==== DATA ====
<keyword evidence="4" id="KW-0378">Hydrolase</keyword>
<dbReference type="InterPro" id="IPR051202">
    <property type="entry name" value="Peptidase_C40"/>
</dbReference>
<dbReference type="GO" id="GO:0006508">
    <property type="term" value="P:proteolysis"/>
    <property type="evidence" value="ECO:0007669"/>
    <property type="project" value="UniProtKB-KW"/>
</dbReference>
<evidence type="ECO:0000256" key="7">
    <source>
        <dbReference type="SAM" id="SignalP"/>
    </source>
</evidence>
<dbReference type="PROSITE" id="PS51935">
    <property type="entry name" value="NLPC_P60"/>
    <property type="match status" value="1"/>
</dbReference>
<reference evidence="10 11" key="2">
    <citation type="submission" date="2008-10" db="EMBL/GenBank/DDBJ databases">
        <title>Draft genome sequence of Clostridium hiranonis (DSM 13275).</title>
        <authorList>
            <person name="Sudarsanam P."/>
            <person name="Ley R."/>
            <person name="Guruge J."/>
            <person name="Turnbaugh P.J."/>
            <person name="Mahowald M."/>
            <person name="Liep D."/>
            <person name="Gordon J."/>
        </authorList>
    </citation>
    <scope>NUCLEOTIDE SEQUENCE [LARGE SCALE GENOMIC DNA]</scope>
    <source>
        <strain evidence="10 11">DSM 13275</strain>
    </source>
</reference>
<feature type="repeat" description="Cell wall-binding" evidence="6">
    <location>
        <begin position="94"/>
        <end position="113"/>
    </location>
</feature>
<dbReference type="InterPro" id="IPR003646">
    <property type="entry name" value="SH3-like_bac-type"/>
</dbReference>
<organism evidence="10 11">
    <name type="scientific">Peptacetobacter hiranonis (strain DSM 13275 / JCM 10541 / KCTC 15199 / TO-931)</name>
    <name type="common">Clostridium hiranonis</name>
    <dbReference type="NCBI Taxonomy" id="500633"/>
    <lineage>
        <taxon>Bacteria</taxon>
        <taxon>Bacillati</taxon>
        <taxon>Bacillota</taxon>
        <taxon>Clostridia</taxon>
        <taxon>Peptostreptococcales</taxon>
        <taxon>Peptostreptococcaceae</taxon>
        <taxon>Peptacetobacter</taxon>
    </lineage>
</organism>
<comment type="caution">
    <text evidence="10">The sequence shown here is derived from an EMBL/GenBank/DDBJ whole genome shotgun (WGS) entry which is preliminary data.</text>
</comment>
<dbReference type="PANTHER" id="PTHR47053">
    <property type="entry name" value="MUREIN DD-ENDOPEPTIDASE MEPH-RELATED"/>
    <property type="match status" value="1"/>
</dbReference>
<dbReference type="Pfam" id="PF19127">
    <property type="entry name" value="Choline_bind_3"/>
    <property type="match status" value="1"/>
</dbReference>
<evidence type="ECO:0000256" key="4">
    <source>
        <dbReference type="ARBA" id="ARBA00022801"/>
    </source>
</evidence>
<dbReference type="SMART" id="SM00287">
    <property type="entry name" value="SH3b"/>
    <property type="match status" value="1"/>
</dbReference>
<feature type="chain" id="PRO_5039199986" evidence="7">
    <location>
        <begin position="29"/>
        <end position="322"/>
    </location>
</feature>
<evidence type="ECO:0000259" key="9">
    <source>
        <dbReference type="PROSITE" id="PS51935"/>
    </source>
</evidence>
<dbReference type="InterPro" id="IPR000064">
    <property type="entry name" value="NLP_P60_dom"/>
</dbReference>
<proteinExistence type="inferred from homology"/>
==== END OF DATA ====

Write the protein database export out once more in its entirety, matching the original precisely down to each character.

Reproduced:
<keyword evidence="4" id="KW-0378">Hydrolase</keyword>
<dbReference type="InterPro" id="IPR051202">
    <property type="entry name" value="Peptidase_C40"/>
</dbReference>
<dbReference type="GO" id="GO:0006508">
    <property type="term" value="P:proteolysis"/>
    <property type="evidence" value="ECO:0007669"/>
    <property type="project" value="UniProtKB-KW"/>
</dbReference>
<evidence type="ECO:0000256" key="7">
    <source>
        <dbReference type="SAM" id="SignalP"/>
    </source>
</evidence>
<dbReference type="PROSITE" id="PS51935">
    <property type="entry name" value="NLPC_P60"/>
    <property type="match status" value="1"/>
</dbReference>
<reference evidence="10 11" key="2">
    <citation type="submission" date="2008-10" db="EMBL/GenBank/DDBJ databases">
        <title>Draft genome sequence of Clostridium hiranonis (DSM 13275).</title>
        <authorList>
            <person name="Sudarsanam P."/>
            <person name="Ley R."/>
            <person name="Guruge J."/>
            <person name="Turnbaugh P.J."/>
            <person name="Mahowald M."/>
            <person name="Liep D."/>
            <person name="Gordon J."/>
        </authorList>
    </citation>
    <scope>NUCLEOTIDE SEQUENCE [LARGE SCALE GENOMIC DNA]</scope>
    <source>
        <strain evidence="10 11">DSM 13275</strain>
    </source>
</reference>
<feature type="repeat" description="Cell wall-binding" evidence="6">
    <location>
        <begin position="94"/>
        <end position="113"/>
    </location>
</feature>
<dbReference type="InterPro" id="IPR003646">
    <property type="entry name" value="SH3-like_bac-type"/>
</dbReference>
<organism evidence="10 11">
    <name type="scientific">Peptacetobacter hiranonis (strain DSM 13275 / JCM 10541 / KCTC 15199 / TO-931)</name>
    <name type="common">Clostridium hiranonis</name>
    <dbReference type="NCBI Taxonomy" id="500633"/>
    <lineage>
        <taxon>Bacteria</taxon>
        <taxon>Bacillati</taxon>
        <taxon>Bacillota</taxon>
        <taxon>Clostridia</taxon>
        <taxon>Peptostreptococcales</taxon>
        <taxon>Peptostreptococcaceae</taxon>
        <taxon>Peptacetobacter</taxon>
    </lineage>
</organism>
<comment type="caution">
    <text evidence="10">The sequence shown here is derived from an EMBL/GenBank/DDBJ whole genome shotgun (WGS) entry which is preliminary data.</text>
</comment>
<dbReference type="PANTHER" id="PTHR47053">
    <property type="entry name" value="MUREIN DD-ENDOPEPTIDASE MEPH-RELATED"/>
    <property type="match status" value="1"/>
</dbReference>
<dbReference type="Pfam" id="PF19127">
    <property type="entry name" value="Choline_bind_3"/>
    <property type="match status" value="1"/>
</dbReference>
<evidence type="ECO:0000256" key="4">
    <source>
        <dbReference type="ARBA" id="ARBA00022801"/>
    </source>
</evidence>
<dbReference type="SMART" id="SM00287">
    <property type="entry name" value="SH3b"/>
    <property type="match status" value="1"/>
</dbReference>
<feature type="chain" id="PRO_5039199986" evidence="7">
    <location>
        <begin position="29"/>
        <end position="322"/>
    </location>
</feature>
<evidence type="ECO:0000259" key="9">
    <source>
        <dbReference type="PROSITE" id="PS51935"/>
    </source>
</evidence>
<dbReference type="InterPro" id="IPR000064">
    <property type="entry name" value="NLP_P60_dom"/>
</dbReference>
<proteinExistence type="inferred from homology"/>